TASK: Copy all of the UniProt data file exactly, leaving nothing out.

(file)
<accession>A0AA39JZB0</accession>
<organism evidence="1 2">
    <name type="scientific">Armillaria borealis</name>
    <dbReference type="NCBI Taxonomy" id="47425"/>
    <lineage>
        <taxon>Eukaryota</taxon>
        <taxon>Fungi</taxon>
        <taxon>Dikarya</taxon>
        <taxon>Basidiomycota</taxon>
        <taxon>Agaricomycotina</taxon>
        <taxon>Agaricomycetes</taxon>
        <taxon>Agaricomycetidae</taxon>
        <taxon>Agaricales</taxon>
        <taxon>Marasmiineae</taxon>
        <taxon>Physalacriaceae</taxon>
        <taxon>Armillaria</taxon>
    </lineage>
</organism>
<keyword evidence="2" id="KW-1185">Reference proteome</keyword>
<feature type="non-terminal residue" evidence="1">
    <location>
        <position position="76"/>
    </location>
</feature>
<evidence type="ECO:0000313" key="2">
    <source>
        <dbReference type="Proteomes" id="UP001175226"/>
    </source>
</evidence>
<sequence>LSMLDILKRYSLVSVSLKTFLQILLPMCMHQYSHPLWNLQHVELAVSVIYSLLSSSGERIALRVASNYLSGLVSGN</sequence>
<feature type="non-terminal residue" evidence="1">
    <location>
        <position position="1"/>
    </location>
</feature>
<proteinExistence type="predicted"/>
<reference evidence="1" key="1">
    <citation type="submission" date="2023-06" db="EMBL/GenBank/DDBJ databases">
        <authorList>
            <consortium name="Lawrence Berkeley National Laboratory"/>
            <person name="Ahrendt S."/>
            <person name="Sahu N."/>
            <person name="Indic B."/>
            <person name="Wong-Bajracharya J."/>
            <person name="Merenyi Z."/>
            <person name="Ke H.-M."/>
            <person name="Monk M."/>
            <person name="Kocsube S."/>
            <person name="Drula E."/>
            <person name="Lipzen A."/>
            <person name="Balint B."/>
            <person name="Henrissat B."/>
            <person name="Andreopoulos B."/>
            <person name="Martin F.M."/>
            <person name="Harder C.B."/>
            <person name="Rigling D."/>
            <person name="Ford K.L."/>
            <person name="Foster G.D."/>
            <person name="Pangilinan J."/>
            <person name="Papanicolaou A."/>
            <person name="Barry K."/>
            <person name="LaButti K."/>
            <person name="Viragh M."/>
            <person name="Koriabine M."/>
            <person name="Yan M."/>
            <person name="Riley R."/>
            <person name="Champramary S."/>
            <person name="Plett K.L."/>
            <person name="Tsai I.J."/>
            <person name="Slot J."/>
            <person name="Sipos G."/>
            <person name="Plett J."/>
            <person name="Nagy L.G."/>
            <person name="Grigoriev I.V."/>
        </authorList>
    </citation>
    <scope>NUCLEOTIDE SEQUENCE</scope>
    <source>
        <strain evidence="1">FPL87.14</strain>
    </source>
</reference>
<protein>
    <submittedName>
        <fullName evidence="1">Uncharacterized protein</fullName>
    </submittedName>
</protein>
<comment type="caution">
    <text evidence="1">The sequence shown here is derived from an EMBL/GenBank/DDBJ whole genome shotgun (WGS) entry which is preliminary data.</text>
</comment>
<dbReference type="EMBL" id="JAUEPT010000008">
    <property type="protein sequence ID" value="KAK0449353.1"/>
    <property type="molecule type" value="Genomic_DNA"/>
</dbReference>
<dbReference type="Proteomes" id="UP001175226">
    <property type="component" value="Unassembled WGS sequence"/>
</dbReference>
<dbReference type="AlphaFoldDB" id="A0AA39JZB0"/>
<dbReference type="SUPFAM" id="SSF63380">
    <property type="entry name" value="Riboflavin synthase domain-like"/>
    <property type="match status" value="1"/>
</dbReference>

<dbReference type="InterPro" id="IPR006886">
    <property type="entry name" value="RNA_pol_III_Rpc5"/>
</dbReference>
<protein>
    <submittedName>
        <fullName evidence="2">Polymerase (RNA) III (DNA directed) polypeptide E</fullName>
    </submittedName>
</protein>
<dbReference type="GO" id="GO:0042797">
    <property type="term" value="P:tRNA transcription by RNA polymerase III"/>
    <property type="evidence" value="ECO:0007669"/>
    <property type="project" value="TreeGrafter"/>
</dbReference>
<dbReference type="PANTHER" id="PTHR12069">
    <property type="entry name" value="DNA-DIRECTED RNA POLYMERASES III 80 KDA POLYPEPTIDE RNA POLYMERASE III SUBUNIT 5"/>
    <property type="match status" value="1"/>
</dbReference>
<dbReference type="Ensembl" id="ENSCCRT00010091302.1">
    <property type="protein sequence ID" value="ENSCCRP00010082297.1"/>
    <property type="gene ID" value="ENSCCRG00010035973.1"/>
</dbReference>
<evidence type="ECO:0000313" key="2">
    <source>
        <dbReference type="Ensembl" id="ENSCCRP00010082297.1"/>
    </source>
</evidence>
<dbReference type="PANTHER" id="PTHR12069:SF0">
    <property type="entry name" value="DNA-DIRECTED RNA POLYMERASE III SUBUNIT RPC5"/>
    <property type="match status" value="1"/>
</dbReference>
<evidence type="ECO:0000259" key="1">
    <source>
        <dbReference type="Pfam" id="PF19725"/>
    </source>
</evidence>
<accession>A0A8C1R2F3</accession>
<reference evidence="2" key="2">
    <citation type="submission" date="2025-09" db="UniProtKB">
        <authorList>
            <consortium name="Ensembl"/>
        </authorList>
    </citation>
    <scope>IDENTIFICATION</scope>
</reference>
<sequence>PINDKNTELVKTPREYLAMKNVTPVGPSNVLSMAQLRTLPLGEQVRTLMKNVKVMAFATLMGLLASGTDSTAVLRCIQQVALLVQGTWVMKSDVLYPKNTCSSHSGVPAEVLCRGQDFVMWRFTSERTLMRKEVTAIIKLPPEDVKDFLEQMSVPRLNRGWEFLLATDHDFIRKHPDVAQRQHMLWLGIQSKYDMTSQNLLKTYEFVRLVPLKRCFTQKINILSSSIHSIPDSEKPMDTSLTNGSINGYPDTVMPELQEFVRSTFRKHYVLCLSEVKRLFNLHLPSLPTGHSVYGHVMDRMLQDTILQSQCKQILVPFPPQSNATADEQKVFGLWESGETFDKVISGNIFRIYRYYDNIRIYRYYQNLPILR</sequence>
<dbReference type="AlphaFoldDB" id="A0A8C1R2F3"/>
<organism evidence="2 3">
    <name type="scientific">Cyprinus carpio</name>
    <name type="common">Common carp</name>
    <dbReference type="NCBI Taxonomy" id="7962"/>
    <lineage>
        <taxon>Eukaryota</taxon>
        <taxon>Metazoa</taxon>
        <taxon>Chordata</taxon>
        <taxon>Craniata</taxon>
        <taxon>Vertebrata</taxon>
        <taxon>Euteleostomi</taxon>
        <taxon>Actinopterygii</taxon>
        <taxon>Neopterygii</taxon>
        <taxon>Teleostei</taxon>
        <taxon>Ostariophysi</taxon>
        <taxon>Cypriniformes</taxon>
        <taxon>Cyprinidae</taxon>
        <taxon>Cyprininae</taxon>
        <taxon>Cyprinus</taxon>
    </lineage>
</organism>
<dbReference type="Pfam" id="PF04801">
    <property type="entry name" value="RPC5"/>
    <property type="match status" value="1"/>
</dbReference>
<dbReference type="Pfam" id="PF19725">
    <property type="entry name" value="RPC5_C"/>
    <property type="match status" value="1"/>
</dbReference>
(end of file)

<accession>A0AA39JZB0</accession>
<organism evidence="1 2">
    <name type="scientific">Armillaria borealis</name>
    <dbReference type="NCBI Taxonomy" id="47425"/>
    <lineage>
        <taxon>Eukaryota</taxon>
        <taxon>Fungi</taxon>
        <taxon>Dikarya</taxon>
        <taxon>Basidiomycota</taxon>
        <taxon>Agaricomycotina</taxon>
        <taxon>Agaricomycetes</taxon>
        <taxon>Agaricomycetidae</taxon>
        <taxon>Agaricales</taxon>
        <taxon>Marasmiineae</taxon>
        <taxon>Physalacriaceae</taxon>
        <taxon>Armillaria</taxon>
    </lineage>
</organism>
<keyword evidence="2" id="KW-1185">Reference proteome</keyword>
<feature type="non-terminal residue" evidence="1">
    <location>
        <position position="76"/>
    </location>
</feature>
<evidence type="ECO:0000313" key="2">
    <source>
        <dbReference type="Proteomes" id="UP001175226"/>
    </source>
</evidence>
<sequence>LSMLDILKRYSLVSVSLKTFLQILLPMCMHQYSHPLWNLQHVELAVSVIYSLLSSSGERIALRVASNYLSGLVSGN</sequence>
<feature type="non-terminal residue" evidence="1">
    <location>
        <position position="1"/>
    </location>
</feature>
<proteinExistence type="predicted"/>
<reference evidence="1" key="1">
    <citation type="submission" date="2023-06" db="EMBL/GenBank/DDBJ databases">
        <authorList>
            <consortium name="Lawrence Berkeley National Laboratory"/>
            <person name="Ahrendt S."/>
            <person name="Sahu N."/>
            <person name="Indic B."/>
            <person name="Wong-Bajracharya J."/>
            <person name="Merenyi Z."/>
            <person name="Ke H.-M."/>
            <person name="Monk M."/>
            <person name="Kocsube S."/>
            <person name="Drula E."/>
            <person name="Lipzen A."/>
            <person name="Balint B."/>
            <person name="Henrissat B."/>
            <person name="Andreopoulos B."/>
            <person name="Martin F.M."/>
            <person name="Harder C.B."/>
            <person name="Rigling D."/>
            <person name="Ford K.L."/>
            <person name="Foster G.D."/>
            <person name="Pangilinan J."/>
            <person name="Papanicolaou A."/>
            <person name="Barry K."/>
            <person name="LaButti K."/>
            <person name="Viragh M."/>
            <person name="Koriabine M."/>
            <person name="Yan M."/>
            <person name="Riley R."/>
            <person name="Champramary S."/>
            <person name="Plett K.L."/>
            <person name="Tsai I.J."/>
            <person name="Slot J."/>
            <person name="Sipos G."/>
            <person name="Plett J."/>
            <person name="Nagy L.G."/>
            <person name="Grigoriev I.V."/>
        </authorList>
    </citation>
    <scope>NUCLEOTIDE SEQUENCE</scope>
    <source>
        <strain evidence="1">FPL87.14</strain>
    </source>
</reference>
<protein>
    <submittedName>
        <fullName evidence="1">Uncharacterized protein</fullName>
    </submittedName>
</protein>
<comment type="caution">
    <text evidence="1">The sequence shown here is derived from an EMBL/GenBank/DDBJ whole genome shotgun (WGS) entry which is preliminary data.</text>
</comment>
<dbReference type="EMBL" id="JAUEPT010000008">
    <property type="protein sequence ID" value="KAK0449353.1"/>
    <property type="molecule type" value="Genomic_DNA"/>
</dbReference>
<dbReference type="Proteomes" id="UP001175226">
    <property type="component" value="Unassembled WGS sequence"/>
</dbReference>
<dbReference type="AlphaFoldDB" id="A0AA39JZB0"/>
<dbReference type="SUPFAM" id="SSF63380">
    <property type="entry name" value="Riboflavin synthase domain-like"/>
    <property type="match status" value="1"/>
</dbReference>

<dbReference type="InterPro" id="IPR006886">
    <property type="entry name" value="RNA_pol_III_Rpc5"/>
</dbReference>
<protein>
    <submittedName>
        <fullName evidence="2">Polymerase (RNA) III (DNA directed) polypeptide E</fullName>
    </submittedName>
</protein>
<dbReference type="GO" id="GO:0042797">
    <property type="term" value="P:tRNA transcription by RNA polymerase III"/>
    <property type="evidence" value="ECO:0007669"/>
    <property type="project" value="TreeGrafter"/>
</dbReference>
<dbReference type="PANTHER" id="PTHR12069">
    <property type="entry name" value="DNA-DIRECTED RNA POLYMERASES III 80 KDA POLYPEPTIDE RNA POLYMERASE III SUBUNIT 5"/>
    <property type="match status" value="1"/>
</dbReference>
<dbReference type="Ensembl" id="ENSCCRT00010091302.1">
    <property type="protein sequence ID" value="ENSCCRP00010082297.1"/>
    <property type="gene ID" value="ENSCCRG00010035973.1"/>
</dbReference>
<evidence type="ECO:0000313" key="2">
    <source>
        <dbReference type="Ensembl" id="ENSCCRP00010082297.1"/>
    </source>
</evidence>
<dbReference type="PANTHER" id="PTHR12069:SF0">
    <property type="entry name" value="DNA-DIRECTED RNA POLYMERASE III SUBUNIT RPC5"/>
    <property type="match status" value="1"/>
</dbReference>
<evidence type="ECO:0000259" key="1">
    <source>
        <dbReference type="Pfam" id="PF19725"/>
    </source>
</evidence>
<accession>A0A8C1R2F3</accession>
<reference evidence="2" key="2">
    <citation type="submission" date="2025-09" db="UniProtKB">
        <authorList>
            <consortium name="Ensembl"/>
        </authorList>
    </citation>
    <scope>IDENTIFICATION</scope>
</reference>
<sequence>PINDKNTELVKTPREYLAMKNVTPVGPSNVLSMAQLRTLPLGEQVRTLMKNVKVMAFATLMGLLASGTDSTAVLRCIQQVALLVQGTWVMKSDVLYPKNTCSSHSGVPAEVLCRGQDFVMWRFTSERTLMRKEVTAIIKLPPEDVKDFLEQMSVPRLNRGWEFLLATDHDFIRKHPDVAQRQHMLWLGIQSKYDMTSQNLLKTYEFVRLVPLKRCFTQKINILSSSIHSIPDSEKPMDTSLTNGSINGYPDTVMPELQEFVRSTFRKHYVLCLSEVKRLFNLHLPSLPTGHSVYGHVMDRMLQDTILQSQCKQILVPFPPQSNATADEQKVFGLWESGETFDKVISGNIFRIYRYYDNIRIYRYYQNLPILR</sequence>
<dbReference type="AlphaFoldDB" id="A0A8C1R2F3"/>
<organism evidence="2 3">
    <name type="scientific">Cyprinus carpio</name>
    <name type="common">Common carp</name>
    <dbReference type="NCBI Taxonomy" id="7962"/>
    <lineage>
        <taxon>Eukaryota</taxon>
        <taxon>Metazoa</taxon>
        <taxon>Chordata</taxon>
        <taxon>Craniata</taxon>
        <taxon>Vertebrata</taxon>
        <taxon>Euteleostomi</taxon>
        <taxon>Actinopterygii</taxon>
        <taxon>Neopterygii</taxon>
        <taxon>Teleostei</taxon>
        <taxon>Ostariophysi</taxon>
        <taxon>Cypriniformes</taxon>
        <taxon>Cyprinidae</taxon>
        <taxon>Cyprininae</taxon>
        <taxon>Cyprinus</taxon>
    </lineage>
</organism>
<dbReference type="Pfam" id="PF04801">
    <property type="entry name" value="RPC5"/>
    <property type="match status" value="1"/>
</dbReference>
<dbReference type="Pfam" id="PF19725">
    <property type="entry name" value="RPC5_C"/>
    <property type="match status" value="1"/>
</dbReference>